Eric (Nat Wolff), an American visiting family in Norway, stumbles out of the wilderness, dazed and confused. His body covered in burn scars. As Eric heads into town, trying to recover his senses, he has an unfortunate encounter with a gang of abusive teen thugs. It ends with Eric unwittingly causing the group leader to drop dead. Held in captivity by local police Eric is counselled by Christina (Iben Akerlie), a kindly young psychologist who tries to find out what happened. Only to discover Eric has the uncanny supernatural ability to generate powerful lightning storms he can barely control. Powers that imply he may be connected to a legendary figure from Norse mythology.
André Øvredal, director of Trollhunter (2010), The Autopsy of Jane Doe (2016) and Scary Stories to Tell in the Dark (2019), returns to his native Norway with a "superhero" fantasy that tries to reclaim Scandinavian mythology from the Marvel Comics interpretation. With a set-up that also vaguely evokes First Blood (1982) (shell-shocked hero with special skills stumbles into a small town only to be abused, under-estimated then provoked into violence), Mortal anchors its fantastical premise in human psychological frailty. In the opening scenes Øvredal puts a sage emphasis on the spectacular Norwegian landscape. Its vast rolling hills and snow-capped vistas give us a tactile sense of the wilderness as a living organism. That is apt given Norse mythology, like Greek myth, sprang from one culture’s attempt to rationalize the unpredictability and sporadic oppressiveness of nature. In Norse myth godhood is tied to elemental forces. Thus the thrust of Mortal sees Eric try to work out where he fits in the grand cosmic scheme of things and gain control of his powers by conquering his fear... of himself. On the flip side, as portrayed by a perpetually blank faced, confused looking Nat Wolff, Eric’s propensity to freak out all the time and threaten innocent lives leaves him hard to like. Even if it is arguably an accurate rendition of godhood in classical myth. Similarly Iben Akerlie's Christina, while established with intriguing though undeveloped personal trauma, does not lend much to Eric's journey beyond a sympathetic ear and someone to smooch. She seems included solely to facilitate the apocalyptic third act.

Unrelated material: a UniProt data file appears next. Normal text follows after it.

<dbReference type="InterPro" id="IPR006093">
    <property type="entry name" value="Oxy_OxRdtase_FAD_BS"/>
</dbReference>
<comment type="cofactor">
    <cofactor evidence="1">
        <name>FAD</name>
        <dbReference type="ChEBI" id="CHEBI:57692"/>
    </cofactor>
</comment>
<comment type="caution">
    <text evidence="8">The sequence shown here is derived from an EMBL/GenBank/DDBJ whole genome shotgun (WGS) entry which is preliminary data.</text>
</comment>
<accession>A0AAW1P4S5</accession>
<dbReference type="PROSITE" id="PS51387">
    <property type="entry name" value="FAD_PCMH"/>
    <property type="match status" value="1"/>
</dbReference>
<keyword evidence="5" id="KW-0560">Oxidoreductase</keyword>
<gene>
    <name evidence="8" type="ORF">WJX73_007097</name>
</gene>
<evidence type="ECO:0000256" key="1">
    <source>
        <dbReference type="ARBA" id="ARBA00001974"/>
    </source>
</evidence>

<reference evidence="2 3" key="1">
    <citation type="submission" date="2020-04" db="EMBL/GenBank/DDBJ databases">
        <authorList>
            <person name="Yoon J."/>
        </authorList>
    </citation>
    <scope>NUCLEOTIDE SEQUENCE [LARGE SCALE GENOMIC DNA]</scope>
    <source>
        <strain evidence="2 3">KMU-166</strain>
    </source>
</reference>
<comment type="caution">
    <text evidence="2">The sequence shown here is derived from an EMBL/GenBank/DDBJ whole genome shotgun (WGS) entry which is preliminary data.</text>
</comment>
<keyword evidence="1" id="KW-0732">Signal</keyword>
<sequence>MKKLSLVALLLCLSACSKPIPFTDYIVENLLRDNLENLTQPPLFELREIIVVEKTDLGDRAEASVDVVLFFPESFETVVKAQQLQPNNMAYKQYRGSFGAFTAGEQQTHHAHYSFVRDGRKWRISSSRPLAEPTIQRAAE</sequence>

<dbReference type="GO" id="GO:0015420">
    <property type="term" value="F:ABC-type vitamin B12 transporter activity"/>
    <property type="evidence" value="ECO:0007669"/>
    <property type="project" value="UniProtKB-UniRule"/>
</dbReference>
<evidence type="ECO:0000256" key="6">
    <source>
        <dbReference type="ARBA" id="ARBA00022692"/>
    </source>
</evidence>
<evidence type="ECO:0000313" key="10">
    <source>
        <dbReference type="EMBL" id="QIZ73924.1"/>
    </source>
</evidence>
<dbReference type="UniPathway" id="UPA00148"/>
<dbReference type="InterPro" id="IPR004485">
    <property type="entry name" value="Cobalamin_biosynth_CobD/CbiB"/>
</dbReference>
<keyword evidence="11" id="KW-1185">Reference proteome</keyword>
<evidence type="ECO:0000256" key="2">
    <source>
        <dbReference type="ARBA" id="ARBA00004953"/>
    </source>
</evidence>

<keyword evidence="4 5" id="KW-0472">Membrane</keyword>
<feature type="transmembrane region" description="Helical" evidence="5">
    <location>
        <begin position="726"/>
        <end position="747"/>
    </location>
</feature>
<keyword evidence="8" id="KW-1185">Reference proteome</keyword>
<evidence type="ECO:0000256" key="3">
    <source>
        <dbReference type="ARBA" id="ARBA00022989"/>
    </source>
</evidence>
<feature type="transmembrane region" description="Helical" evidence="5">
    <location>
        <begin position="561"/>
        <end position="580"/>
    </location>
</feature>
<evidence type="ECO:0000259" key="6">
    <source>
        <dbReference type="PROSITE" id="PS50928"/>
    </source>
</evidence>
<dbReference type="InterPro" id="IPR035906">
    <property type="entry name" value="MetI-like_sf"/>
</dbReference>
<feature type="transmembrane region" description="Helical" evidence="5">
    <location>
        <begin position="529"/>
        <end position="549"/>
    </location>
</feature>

Very much a slow burn compared to Hollywood superhero movies, Mortal takes its own cool time unravelling its core mystery and, to its detriment, seems more interested in setting up a sequel than providing any answers. While well played, in dramatic terms the plot is rather remote with a cast of uniformly solemn players furrowing their brows through one gloomy, portentous interaction after another. A subplot concerning a scientist (Priyanka Bose) in pursuit of Eric proves especially frustrating and confusing given her drive to destroy anything that does not conform to an existing precept set down by science or religion does not make much sense. Or maybe that is the point. Nevertheless, for all its faults, Mortal remains absorbing right through to the ambiguous finale. It is a dour and humourless affair to be sure but winningly earnest with a seriousness of purpose worth investigating.